Some argue that U.S. alliances are fraying. They cite harsh criticisms of old friends coming out of the current administration…These tensions will continue, but they will also be manageable…[L]est we forget, Washington and its allies have made it through tough times in the past.
This is a useful reminder. Yet a recent U.S. failure to nurture partnerships with market democracies will have more lasting impact upon his own logic than Kroenig surmises.
Kroenig’s faith in democracy as the pivotal factor determining which great powers have the edge needed to shape the world order leads him to one troubling observation on his final page. While he rightly stipulates that the United States “would have less to fear from a truly liberal-democratic China,” he ruminates about one possible inference from his logic:
Washington can hope for, or even actively promote, democratization in China in an effort to liberalize China and make it more cooperative internationally, but only by increasing the risk that the United States hands over the keys of global mastery to Beijing.
Still, the elegant geostrategic logic of the book shouldn’t obscure a policy “no-brainer.” On all conceivable interest-based and ethical grounds, the United States must stand on the side of democratization in China. To unfetter the voice of Chinese civil society, to support the agency of ethnic and religious minorities, to stem the export of surveillance and censorship techniques to other regimes and to “make it more cooperative internationally” are among the manifold reasons.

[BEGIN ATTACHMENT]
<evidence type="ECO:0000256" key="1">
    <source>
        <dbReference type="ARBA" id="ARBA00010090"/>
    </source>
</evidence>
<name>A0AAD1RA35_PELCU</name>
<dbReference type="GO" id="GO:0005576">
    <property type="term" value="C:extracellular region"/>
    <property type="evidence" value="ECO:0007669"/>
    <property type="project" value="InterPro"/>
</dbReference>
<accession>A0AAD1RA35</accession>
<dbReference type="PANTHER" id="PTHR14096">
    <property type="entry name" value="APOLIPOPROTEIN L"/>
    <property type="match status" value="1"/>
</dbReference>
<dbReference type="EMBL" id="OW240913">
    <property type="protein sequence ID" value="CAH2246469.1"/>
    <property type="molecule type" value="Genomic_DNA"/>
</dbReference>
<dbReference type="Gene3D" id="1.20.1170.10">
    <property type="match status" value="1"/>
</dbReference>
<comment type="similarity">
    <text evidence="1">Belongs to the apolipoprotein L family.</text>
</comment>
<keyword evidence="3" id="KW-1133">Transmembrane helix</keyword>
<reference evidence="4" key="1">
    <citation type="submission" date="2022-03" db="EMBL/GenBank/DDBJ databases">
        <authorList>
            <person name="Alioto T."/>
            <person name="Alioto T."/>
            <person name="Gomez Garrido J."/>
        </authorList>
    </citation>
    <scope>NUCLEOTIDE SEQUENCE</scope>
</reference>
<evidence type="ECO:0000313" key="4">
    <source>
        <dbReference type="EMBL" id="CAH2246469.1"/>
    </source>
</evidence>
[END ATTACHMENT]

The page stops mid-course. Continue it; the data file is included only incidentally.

On the whole, Kroenig has answered richly if not irrefutably an important question: whether a democracy will prevail over an autocracy in a great power dyad. Yet perhaps we had best ask another, still more sobering question—whether democracy will prevail over an illiberal alternative within the United States. Michael Scott’s sprightly book from a decade ago, From Democrats to Kings, looks at how Athenian democracy cratered in a context of debilitating economic collapse, political leaders’ corruption and self-dealing, and debates over unpopular interventions abroad and waves of immigration. Sound familiar?
Today it is not only Americans’ health at stake, but the health of American democracy. If liberal democracy in America erodes to the point of crossing a meaningful threshold—once illiberal leaders and their enablers have driven over and through “guardrails” just too many times—then Kroenig’s query whether a democratic power will have the right stuff against Russia and China is merely academic. The first imperative of our time is to buttress liberal democracy at home. For reasons Kroenig sheds light upon anew, that imperative is a prerequisite for rejuvenating U.S. global leadership and in turn for building a world order of improving pluralism, prosperity, and peace.